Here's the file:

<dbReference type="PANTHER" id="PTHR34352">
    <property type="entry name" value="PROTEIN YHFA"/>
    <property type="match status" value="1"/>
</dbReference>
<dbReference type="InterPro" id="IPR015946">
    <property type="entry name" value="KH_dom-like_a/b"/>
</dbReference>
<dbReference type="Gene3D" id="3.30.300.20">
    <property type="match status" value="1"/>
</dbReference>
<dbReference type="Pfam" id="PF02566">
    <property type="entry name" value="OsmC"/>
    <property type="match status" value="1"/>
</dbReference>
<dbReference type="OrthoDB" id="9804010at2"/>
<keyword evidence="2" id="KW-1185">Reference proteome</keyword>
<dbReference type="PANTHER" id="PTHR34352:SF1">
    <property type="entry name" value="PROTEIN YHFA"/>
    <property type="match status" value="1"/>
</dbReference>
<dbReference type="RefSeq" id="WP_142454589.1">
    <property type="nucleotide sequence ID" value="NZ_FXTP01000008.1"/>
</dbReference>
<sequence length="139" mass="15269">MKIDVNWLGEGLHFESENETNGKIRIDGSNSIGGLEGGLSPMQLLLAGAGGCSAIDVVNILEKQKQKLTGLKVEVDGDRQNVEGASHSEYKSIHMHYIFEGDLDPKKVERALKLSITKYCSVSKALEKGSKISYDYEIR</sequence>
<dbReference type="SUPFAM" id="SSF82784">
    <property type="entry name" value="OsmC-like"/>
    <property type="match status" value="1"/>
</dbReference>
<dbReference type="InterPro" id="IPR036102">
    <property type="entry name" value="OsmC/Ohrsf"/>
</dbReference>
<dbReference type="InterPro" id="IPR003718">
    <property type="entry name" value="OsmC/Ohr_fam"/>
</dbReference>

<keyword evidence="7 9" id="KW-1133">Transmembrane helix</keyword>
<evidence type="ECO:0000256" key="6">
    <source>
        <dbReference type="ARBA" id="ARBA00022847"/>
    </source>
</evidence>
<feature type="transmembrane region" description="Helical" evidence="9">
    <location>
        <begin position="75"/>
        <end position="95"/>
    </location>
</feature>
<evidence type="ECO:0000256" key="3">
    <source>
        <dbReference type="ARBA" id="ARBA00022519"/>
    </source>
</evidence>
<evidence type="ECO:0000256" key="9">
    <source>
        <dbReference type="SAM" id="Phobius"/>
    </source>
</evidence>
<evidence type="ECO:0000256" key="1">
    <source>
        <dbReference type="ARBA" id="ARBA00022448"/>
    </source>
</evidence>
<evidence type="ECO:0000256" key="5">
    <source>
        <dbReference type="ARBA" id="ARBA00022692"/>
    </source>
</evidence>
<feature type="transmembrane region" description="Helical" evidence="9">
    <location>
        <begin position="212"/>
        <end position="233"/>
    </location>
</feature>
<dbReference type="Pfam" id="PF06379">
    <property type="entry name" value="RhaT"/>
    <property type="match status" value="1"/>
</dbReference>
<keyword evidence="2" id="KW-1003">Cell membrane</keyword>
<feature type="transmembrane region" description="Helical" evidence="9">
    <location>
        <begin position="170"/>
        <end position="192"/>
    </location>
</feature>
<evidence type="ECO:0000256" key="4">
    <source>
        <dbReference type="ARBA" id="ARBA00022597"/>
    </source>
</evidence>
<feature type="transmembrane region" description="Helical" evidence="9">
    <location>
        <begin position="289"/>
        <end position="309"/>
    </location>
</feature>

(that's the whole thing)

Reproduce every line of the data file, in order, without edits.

<dbReference type="PANTHER" id="PTHR34352">
    <property type="entry name" value="PROTEIN YHFA"/>
    <property type="match status" value="1"/>
</dbReference>
<dbReference type="InterPro" id="IPR015946">
    <property type="entry name" value="KH_dom-like_a/b"/>
</dbReference>
<dbReference type="Gene3D" id="3.30.300.20">
    <property type="match status" value="1"/>
</dbReference>
<dbReference type="Pfam" id="PF02566">
    <property type="entry name" value="OsmC"/>
    <property type="match status" value="1"/>
</dbReference>
<dbReference type="OrthoDB" id="9804010at2"/>
<keyword evidence="2" id="KW-1185">Reference proteome</keyword>
<dbReference type="PANTHER" id="PTHR34352:SF1">
    <property type="entry name" value="PROTEIN YHFA"/>
    <property type="match status" value="1"/>
</dbReference>
<dbReference type="RefSeq" id="WP_142454589.1">
    <property type="nucleotide sequence ID" value="NZ_FXTP01000008.1"/>
</dbReference>
<sequence length="139" mass="15269">MKIDVNWLGEGLHFESENETNGKIRIDGSNSIGGLEGGLSPMQLLLAGAGGCSAIDVVNILEKQKQKLTGLKVEVDGDRQNVEGASHSEYKSIHMHYIFEGDLDPKKVERALKLSITKYCSVSKALEKGSKISYDYEIR</sequence>
<dbReference type="SUPFAM" id="SSF82784">
    <property type="entry name" value="OsmC-like"/>
    <property type="match status" value="1"/>
</dbReference>
<dbReference type="InterPro" id="IPR036102">
    <property type="entry name" value="OsmC/Ohrsf"/>
</dbReference>
<dbReference type="InterPro" id="IPR003718">
    <property type="entry name" value="OsmC/Ohr_fam"/>
</dbReference>

<keyword evidence="7 9" id="KW-1133">Transmembrane helix</keyword>
<evidence type="ECO:0000256" key="6">
    <source>
        <dbReference type="ARBA" id="ARBA00022847"/>
    </source>
</evidence>
<feature type="transmembrane region" description="Helical" evidence="9">
    <location>
        <begin position="75"/>
        <end position="95"/>
    </location>
</feature>
<evidence type="ECO:0000256" key="3">
    <source>
        <dbReference type="ARBA" id="ARBA00022519"/>
    </source>
</evidence>
<evidence type="ECO:0000256" key="9">
    <source>
        <dbReference type="SAM" id="Phobius"/>
    </source>
</evidence>
<evidence type="ECO:0000256" key="1">
    <source>
        <dbReference type="ARBA" id="ARBA00022448"/>
    </source>
</evidence>
<evidence type="ECO:0000256" key="5">
    <source>
        <dbReference type="ARBA" id="ARBA00022692"/>
    </source>
</evidence>
<feature type="transmembrane region" description="Helical" evidence="9">
    <location>
        <begin position="212"/>
        <end position="233"/>
    </location>
</feature>
<dbReference type="Pfam" id="PF06379">
    <property type="entry name" value="RhaT"/>
    <property type="match status" value="1"/>
</dbReference>
<keyword evidence="2" id="KW-1003">Cell membrane</keyword>
<feature type="transmembrane region" description="Helical" evidence="9">
    <location>
        <begin position="170"/>
        <end position="192"/>
    </location>
</feature>
<evidence type="ECO:0000256" key="4">
    <source>
        <dbReference type="ARBA" id="ARBA00022597"/>
    </source>
</evidence>
<feature type="transmembrane region" description="Helical" evidence="9">
    <location>
        <begin position="289"/>
        <end position="309"/>
    </location>
</feature>